Read the poems:
 

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Baleka, What do You Know of Tenders and Thieves?
Or Cockroaches for that Matter?

Jim Pascual Agustin
 
 

“If food is scarce, adolescent cockroaches can live on a very reliable resource – their parents’
faeces.”

There are lessons that a parent
can teach a child. The first few steps,
how to listen, read, and write. Seldom
how to be tender as you plunder
and rape, how to deal with the spoils,
the leftovers, something sharp
scraping the bottom.

“The New Zealand Y2K Readiness Commission gave out a recipe for cockroaches
in case the world ended on New Year’s Eve, 1999. ‘Simmer cockroaches in vinegar.
Then boil with butter, farina flour, pepper and salt to make a paste.
Spread on buttered bread.’”


 
 
You are suspicious of concoctions
from the West, for there are countless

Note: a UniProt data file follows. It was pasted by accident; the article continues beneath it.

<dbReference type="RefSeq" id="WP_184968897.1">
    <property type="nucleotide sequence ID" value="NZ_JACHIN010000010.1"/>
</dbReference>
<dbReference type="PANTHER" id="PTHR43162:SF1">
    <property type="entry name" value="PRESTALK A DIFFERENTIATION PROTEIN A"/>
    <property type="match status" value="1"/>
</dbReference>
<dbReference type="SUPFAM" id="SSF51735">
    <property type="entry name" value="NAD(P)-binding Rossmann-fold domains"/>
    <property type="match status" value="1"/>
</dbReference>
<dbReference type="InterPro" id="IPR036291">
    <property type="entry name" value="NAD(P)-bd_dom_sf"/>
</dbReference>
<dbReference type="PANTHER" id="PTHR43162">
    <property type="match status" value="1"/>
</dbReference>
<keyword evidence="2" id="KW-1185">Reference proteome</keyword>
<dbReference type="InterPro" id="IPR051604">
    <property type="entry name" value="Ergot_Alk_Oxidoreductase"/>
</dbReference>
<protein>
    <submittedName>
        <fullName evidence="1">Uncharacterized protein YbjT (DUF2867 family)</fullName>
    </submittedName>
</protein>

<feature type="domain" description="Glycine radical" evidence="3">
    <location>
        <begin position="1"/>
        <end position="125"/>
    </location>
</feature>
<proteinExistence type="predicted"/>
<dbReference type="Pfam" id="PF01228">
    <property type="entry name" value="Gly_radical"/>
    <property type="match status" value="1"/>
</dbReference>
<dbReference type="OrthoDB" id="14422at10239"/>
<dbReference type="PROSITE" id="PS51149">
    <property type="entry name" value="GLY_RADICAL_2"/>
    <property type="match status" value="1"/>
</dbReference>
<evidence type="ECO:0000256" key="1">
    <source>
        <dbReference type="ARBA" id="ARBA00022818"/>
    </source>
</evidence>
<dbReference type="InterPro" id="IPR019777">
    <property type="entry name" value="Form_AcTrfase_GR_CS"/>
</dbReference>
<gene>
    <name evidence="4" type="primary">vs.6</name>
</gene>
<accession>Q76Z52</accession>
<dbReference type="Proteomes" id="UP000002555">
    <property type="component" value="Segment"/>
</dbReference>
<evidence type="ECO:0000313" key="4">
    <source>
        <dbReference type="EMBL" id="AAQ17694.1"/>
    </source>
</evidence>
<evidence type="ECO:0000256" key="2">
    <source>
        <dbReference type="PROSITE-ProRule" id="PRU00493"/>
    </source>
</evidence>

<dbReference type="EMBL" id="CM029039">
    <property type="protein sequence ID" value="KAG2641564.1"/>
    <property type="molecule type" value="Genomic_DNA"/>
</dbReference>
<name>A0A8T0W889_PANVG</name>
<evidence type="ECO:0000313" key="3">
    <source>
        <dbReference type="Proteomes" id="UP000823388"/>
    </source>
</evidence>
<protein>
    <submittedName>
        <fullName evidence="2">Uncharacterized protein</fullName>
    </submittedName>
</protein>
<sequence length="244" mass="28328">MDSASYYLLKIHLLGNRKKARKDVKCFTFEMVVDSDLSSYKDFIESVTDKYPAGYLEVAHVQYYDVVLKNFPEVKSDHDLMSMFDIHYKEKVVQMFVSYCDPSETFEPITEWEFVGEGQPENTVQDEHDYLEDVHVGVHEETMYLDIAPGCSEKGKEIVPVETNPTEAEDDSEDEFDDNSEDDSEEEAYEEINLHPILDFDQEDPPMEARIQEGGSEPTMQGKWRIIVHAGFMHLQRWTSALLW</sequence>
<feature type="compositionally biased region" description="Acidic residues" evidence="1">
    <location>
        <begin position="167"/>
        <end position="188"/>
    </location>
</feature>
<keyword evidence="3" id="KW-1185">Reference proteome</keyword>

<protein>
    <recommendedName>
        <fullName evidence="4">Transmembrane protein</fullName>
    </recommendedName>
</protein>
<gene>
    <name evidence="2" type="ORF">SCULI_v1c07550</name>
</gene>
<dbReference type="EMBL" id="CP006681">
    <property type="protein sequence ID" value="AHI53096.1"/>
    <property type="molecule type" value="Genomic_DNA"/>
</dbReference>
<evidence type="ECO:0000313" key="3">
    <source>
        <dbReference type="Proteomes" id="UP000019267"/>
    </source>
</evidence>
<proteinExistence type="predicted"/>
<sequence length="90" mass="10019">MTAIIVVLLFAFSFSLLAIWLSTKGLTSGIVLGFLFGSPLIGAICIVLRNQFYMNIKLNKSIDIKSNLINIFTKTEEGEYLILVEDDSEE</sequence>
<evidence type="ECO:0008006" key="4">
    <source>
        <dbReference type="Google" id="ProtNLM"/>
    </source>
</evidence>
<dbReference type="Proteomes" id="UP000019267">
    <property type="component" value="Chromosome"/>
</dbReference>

ways of nourishing a nation. You
have secret recipes you’re unwilling
to share. We’re eager to know what lies
squirming in your mind. What’s that
bulging under your sleeve?

“Scientists claim some female cockroaches prefer weaker partners because they like gentle sex.
A University of Manchester team has concluded stronger male cockroaches are too aggressive and often injure their partners.”


 
 
There are consequences, you say,
for not heeding the pliant rod
of your word. In a chamber
echoing an empty order, no king
will want to speak. So you had to
stamp your feet without even grinding
your teeth this time around.
A flick of your hand and the beating
instantly began.
 
 

“A cockroach could live a long time, perhaps a month, without its head.”


 
 
Thugs go through the academy of thuggery. The ABC’s
of how to swing a stick, a panga. How to aim a gun